“In other words, both of them would steal the flowers off of their grandmas’ graves.” She grinned. “They’re politicians. Being crookeder than a dog’s hind leg is the first requirement in that job description.” Playfully, she grasped the front of his dress shirt and pulled him to her. She locked her brown eyes, which were the color of cognac, onto his blue eyes. After kissing him on the lips, she whispered in his hear. “Just ten minutes. Please. And then we’ll go have dinner, and…if you want…we can go back home for dessert, and I’ll do that thing that makes you—”

David sucked in a deep breath. Dallas’ deep, raspy voice never failed to excite him, even when she wasn’t trying to seduce him. After letting out his breath slowly, he whispered, “Ten minutes. Not a second more.” He led her by the hand back to the banquet room.

“You know what, darlin’? Back home, we don’t consider it to be a proper political debate until fists start flying.”

The Next Morning—Spencer Police Department

The jingle of the bell over the front door announced the entrance of the police department’s desk sergeant, Tonya. Startled out of the snooze into which he had fallen while resting his jaw against a cold compress, David looked up from her desk.

Tonya slapped a paper bag down onto the desk in front of him. “I thought you could use this.” With a shake of her head, the middle-aged desk sergeant took note of the tear in David’s suit coat and of his disheveled appearance. Even his blond hair, which was usually neatly combed, was messed with a lock dropping down onto his forehead. His gold police chief’s badge was displayed on the utility belt he wore over his dress slacks.

David peered into the bag and discovered that she had brought him a bear claw.

“If anything, you proved your lack of partisanship to the citizens of Spencer,” Tonya said. “How many police chiefs would arrest both nominees for mayor—one of whom is destined to be your boss after the election?”

“How many people running for office would get into a fist fight with their opponent in front of a hundred people?” Taking the pastry out of the bag, he grumbled. “Dad used to say that only a crazy person would throw his or her hat into the ring. So you know that by virtue of the fact that they’re running for office, every candidate is mentally incompetent.”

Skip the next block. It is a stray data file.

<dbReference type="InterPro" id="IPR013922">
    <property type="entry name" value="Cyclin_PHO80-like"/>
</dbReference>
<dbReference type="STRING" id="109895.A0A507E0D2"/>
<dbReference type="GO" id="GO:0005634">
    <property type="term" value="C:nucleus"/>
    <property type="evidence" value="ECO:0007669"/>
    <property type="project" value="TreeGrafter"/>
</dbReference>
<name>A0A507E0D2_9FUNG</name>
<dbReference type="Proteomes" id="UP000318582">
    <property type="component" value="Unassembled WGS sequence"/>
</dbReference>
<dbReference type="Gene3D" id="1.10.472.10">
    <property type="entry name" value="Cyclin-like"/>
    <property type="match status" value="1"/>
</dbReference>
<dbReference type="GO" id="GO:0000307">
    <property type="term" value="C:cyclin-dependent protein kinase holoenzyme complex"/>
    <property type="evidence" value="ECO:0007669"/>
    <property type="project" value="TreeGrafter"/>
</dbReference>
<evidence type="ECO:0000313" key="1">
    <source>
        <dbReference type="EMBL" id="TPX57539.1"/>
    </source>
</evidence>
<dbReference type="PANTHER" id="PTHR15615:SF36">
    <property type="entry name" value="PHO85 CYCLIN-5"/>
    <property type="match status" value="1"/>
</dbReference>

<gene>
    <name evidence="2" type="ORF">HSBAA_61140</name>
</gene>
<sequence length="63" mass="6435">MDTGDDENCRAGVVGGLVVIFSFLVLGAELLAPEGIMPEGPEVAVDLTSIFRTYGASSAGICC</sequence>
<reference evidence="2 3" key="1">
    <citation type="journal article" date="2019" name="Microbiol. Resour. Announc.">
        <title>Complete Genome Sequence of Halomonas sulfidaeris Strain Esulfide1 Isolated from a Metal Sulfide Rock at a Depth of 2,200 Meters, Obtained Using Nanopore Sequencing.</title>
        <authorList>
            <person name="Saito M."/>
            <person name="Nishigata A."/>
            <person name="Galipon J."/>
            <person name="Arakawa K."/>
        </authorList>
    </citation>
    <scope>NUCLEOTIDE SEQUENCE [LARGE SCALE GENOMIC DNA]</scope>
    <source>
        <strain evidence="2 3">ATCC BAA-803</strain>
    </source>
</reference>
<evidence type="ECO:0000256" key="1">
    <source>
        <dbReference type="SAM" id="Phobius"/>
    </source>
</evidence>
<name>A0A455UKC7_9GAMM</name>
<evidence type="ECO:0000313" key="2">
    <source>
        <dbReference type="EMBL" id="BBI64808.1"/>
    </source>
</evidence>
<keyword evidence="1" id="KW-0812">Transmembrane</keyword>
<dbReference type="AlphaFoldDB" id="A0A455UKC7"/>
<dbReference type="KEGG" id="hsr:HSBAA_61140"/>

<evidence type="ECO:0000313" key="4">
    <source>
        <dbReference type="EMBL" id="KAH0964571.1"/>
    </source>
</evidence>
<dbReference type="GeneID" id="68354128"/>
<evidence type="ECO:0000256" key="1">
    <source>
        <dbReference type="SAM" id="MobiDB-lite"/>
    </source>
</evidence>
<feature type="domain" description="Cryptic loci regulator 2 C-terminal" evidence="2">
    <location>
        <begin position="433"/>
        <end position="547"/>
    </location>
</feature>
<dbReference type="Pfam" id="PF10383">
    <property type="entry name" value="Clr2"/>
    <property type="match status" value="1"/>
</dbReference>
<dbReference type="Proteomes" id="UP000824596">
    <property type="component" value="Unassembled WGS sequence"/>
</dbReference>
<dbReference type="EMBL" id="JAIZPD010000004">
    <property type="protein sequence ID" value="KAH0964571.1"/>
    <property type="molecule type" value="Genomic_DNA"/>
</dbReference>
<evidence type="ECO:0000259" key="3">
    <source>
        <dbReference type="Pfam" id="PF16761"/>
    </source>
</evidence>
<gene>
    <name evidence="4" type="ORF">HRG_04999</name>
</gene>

“That’s why I don’t vote.” Tonya waved for him to get up from her desk.

David almost choked on his bear claw. “You don’t vote! Do you know how many countries in the world have dictatorships where people don’t have any say in what the government decides to do? Your vote is your voice. You need to exercise it.”

“It’s a right,” Tonya said. “Not an obligation.”

“People like you deserve what you get.” David waved the pastry at her. “I don’t ever want to hear you complain about our country going to pot again.”

The door to the police station opened again. Instantly, Gnarly and Storm charged in, practically dragging Dallas behind them. Once inside, she dropped both of their leashes and closed the door. Since he was in the midst of getting up from Tonya’s desk, David was unprepared to defend himself when Gnarly leaped from the floor to snatch the bear claw out of his hand. As soon as he noticed that his breakfast had been taken, David turned to lunge for the German shepherd only to have Storm dart between the two of them to cut him off. Without pausing, both dogs galloped across the squad room and up the stairs to David’s office.

“They’re like the canine Bonnie and Clyde,” Tonya said.

Seemingly unperturbed, Dallas set a lunch container on the reception counter. “That’s okay, my love. I brought you a better breakfast.” She didn’t notice the arched eyebrow Tonya was directing toward her in reference to the danish. “I felt so bad about our date gettin’ ruined last night,” she said, holding out an egg casserole baked into a single serving dish. “And you had to spend the night here with the candidates in jail—”

“They’re still here!” Gasping, Tonya whirled around in her chair. “Do you want to get fired after the election?”

“They both assaulted a police officer.” David pointed to the welt on his cheekbone. As he took the breakfast goody from Dallas, he gave her a soft kiss on the lips. “After spending all night listening to them blaming each other for getting arrested, an hour ago I called Fletcher and told him to come take over the babysitting.”

Dallas followed David to the empty desk where he sat down to eat. “You would think that since they’re such highfalutin, important folks, people would have been here like that”—she snapped her fingers—“fixin’ to get them released.”

“Their party bosses have been calling everyone on the town council and every other political office all night,” David said. “These two idiots are the cream of the crop. I can’t understand how anyone could’ve voted for them in the first place. I certainly didn’t!”

“I know for a fact that Nancy Braxton didn’t legally win her party’s nomination,” Tonya said with a shake of her head. “My daughter-in-law works for the county clerk. She was there when they tallied the votes. The leaders of Nancy’s political party didn’t want her opponent to get the nomination. They felt he was too white and had the wrong genitalia to represent their party in this election. It’s high time for Spencer to have a woman mayor—even if that woman is an incompetent bitch.”

“Are you saying that the party committed voter fraud?” David whirled away from his coffee mug, which he was in the middle of filling, to face her.